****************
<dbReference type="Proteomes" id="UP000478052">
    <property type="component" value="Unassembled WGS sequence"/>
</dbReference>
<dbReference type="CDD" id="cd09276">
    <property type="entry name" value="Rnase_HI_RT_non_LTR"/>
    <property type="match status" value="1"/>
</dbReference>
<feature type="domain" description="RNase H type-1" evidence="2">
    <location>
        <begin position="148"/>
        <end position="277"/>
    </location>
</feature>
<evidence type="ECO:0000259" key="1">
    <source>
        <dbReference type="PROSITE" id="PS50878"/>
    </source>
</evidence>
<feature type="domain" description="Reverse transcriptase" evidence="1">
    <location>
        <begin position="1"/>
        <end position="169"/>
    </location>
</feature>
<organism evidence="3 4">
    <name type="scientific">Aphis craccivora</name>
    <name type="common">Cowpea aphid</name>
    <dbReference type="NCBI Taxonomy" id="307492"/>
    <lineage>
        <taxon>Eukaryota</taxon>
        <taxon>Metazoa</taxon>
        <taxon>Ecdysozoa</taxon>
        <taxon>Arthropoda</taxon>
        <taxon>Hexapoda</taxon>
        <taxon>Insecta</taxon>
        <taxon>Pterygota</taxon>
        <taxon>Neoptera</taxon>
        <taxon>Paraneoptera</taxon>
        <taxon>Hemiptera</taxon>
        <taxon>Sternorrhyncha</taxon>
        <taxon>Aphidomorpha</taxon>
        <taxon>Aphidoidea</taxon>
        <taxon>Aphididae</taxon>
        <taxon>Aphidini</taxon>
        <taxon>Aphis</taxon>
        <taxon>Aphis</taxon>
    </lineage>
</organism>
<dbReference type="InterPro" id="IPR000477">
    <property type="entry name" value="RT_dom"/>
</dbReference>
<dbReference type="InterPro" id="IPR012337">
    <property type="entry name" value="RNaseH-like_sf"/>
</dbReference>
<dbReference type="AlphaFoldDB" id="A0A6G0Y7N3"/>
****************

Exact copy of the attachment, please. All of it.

<dbReference type="Proteomes" id="UP000478052">
    <property type="component" value="Unassembled WGS sequence"/>
</dbReference>
<dbReference type="CDD" id="cd09276">
    <property type="entry name" value="Rnase_HI_RT_non_LTR"/>
    <property type="match status" value="1"/>
</dbReference>
<feature type="domain" description="RNase H type-1" evidence="2">
    <location>
        <begin position="148"/>
        <end position="277"/>
    </location>
</feature>
<evidence type="ECO:0000259" key="1">
    <source>
        <dbReference type="PROSITE" id="PS50878"/>
    </source>
</evidence>
<feature type="domain" description="Reverse transcriptase" evidence="1">
    <location>
        <begin position="1"/>
        <end position="169"/>
    </location>
</feature>
<organism evidence="3 4">
    <name type="scientific">Aphis craccivora</name>
    <name type="common">Cowpea aphid</name>
    <dbReference type="NCBI Taxonomy" id="307492"/>
    <lineage>
        <taxon>Eukaryota</taxon>
        <taxon>Metazoa</taxon>
        <taxon>Ecdysozoa</taxon>
        <taxon>Arthropoda</taxon>
        <taxon>Hexapoda</taxon>
        <taxon>Insecta</taxon>
        <taxon>Pterygota</taxon>
        <taxon>Neoptera</taxon>
        <taxon>Paraneoptera</taxon>
        <taxon>Hemiptera</taxon>
        <taxon>Sternorrhyncha</taxon>
        <taxon>Aphidomorpha</taxon>
        <taxon>Aphidoidea</taxon>
        <taxon>Aphididae</taxon>
        <taxon>Aphidini</taxon>
        <taxon>Aphis</taxon>
        <taxon>Aphis</taxon>
    </lineage>
</organism>
<dbReference type="InterPro" id="IPR000477">
    <property type="entry name" value="RT_dom"/>
</dbReference>
<dbReference type="InterPro" id="IPR012337">
    <property type="entry name" value="RNaseH-like_sf"/>
</dbReference>
<dbReference type="AlphaFoldDB" id="A0A6G0Y7N3"/>